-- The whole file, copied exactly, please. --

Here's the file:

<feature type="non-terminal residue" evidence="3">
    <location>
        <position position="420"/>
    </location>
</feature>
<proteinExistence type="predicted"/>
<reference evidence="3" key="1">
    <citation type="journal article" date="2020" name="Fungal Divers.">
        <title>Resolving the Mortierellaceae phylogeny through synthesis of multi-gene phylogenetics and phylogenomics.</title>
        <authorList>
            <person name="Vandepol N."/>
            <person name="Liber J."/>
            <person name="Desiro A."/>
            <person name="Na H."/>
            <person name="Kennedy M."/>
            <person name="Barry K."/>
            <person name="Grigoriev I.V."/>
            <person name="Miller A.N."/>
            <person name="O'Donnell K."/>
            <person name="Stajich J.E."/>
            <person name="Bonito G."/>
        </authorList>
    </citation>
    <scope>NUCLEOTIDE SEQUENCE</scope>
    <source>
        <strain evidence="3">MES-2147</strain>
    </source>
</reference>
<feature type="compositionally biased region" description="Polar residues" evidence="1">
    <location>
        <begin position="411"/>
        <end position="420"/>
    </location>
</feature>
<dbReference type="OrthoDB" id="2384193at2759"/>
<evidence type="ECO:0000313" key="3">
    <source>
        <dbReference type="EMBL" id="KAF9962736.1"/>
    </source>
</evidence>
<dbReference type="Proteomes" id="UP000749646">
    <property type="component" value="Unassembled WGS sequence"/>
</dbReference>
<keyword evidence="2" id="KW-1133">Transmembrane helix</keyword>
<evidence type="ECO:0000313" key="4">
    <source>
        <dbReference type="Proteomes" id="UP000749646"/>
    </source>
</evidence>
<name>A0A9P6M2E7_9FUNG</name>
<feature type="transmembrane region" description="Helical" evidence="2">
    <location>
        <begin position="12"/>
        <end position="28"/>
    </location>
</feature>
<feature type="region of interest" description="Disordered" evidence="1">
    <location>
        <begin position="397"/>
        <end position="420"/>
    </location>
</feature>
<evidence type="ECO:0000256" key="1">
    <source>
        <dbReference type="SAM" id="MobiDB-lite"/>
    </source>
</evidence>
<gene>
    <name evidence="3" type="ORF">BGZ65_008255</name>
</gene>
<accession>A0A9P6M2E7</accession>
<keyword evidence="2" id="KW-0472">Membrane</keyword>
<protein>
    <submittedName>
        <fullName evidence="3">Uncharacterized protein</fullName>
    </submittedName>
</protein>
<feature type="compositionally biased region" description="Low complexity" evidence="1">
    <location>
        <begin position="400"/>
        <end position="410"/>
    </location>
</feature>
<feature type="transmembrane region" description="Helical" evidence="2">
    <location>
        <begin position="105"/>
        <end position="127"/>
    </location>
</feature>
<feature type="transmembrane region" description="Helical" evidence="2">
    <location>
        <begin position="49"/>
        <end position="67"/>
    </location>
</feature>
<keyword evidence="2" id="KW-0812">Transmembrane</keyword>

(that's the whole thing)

<feature type="non-terminal residue" evidence="3">
    <location>
        <position position="420"/>
    </location>
</feature>
<proteinExistence type="predicted"/>
<reference evidence="3" key="1">
    <citation type="journal article" date="2020" name="Fungal Divers.">
        <title>Resolving the Mortierellaceae phylogeny through synthesis of multi-gene phylogenetics and phylogenomics.</title>
        <authorList>
            <person name="Vandepol N."/>
            <person name="Liber J."/>
            <person name="Desiro A."/>
            <person name="Na H."/>
            <person name="Kennedy M."/>
            <person name="Barry K."/>
            <person name="Grigoriev I.V."/>
            <person name="Miller A.N."/>
            <person name="O'Donnell K."/>
            <person name="Stajich J.E."/>
            <person name="Bonito G."/>
        </authorList>
    </citation>
    <scope>NUCLEOTIDE SEQUENCE</scope>
    <source>
        <strain evidence="3">MES-2147</strain>
    </source>
</reference>
<feature type="compositionally biased region" description="Polar residues" evidence="1">
    <location>
        <begin position="411"/>
        <end position="420"/>
    </location>
</feature>
<dbReference type="OrthoDB" id="2384193at2759"/>
<evidence type="ECO:0000313" key="3">
    <source>
        <dbReference type="EMBL" id="KAF9962736.1"/>
    </source>
</evidence>
<dbReference type="Proteomes" id="UP000749646">
    <property type="component" value="Unassembled WGS sequence"/>
</dbReference>
<keyword evidence="2" id="KW-1133">Transmembrane helix</keyword>
<evidence type="ECO:0000313" key="4">
    <source>
        <dbReference type="Proteomes" id="UP000749646"/>
    </source>
</evidence>
<name>A0A9P6M2E7_9FUNG</name>
<feature type="transmembrane region" description="Helical" evidence="2">
    <location>
        <begin position="12"/>
        <end position="28"/>
    </location>
</feature>
<feature type="region of interest" description="Disordered" evidence="1">
    <location>
        <begin position="397"/>
        <end position="420"/>
    </location>
</feature>
<evidence type="ECO:0000256" key="1">
    <source>
        <dbReference type="SAM" id="MobiDB-lite"/>
    </source>
</evidence>
<gene>
    <name evidence="3" type="ORF">BGZ65_008255</name>
</gene>
<accession>A0A9P6M2E7</accession>
<keyword evidence="2" id="KW-0472">Membrane</keyword>
<protein>
    <submittedName>
        <fullName evidence="3">Uncharacterized protein</fullName>
    </submittedName>
</protein>
<feature type="compositionally biased region" description="Low complexity" evidence="1">
    <location>
        <begin position="400"/>
        <end position="410"/>
    </location>
</feature>
<feature type="transmembrane region" description="Helical" evidence="2">
    <location>
        <begin position="105"/>
        <end position="127"/>
    </location>
</feature>
<feature type="transmembrane region" description="Helical" evidence="2">
    <location>
        <begin position="49"/>
        <end position="67"/>
    </location>
</feature>
<keyword evidence="2" id="KW-0812">Transmembrane</keyword>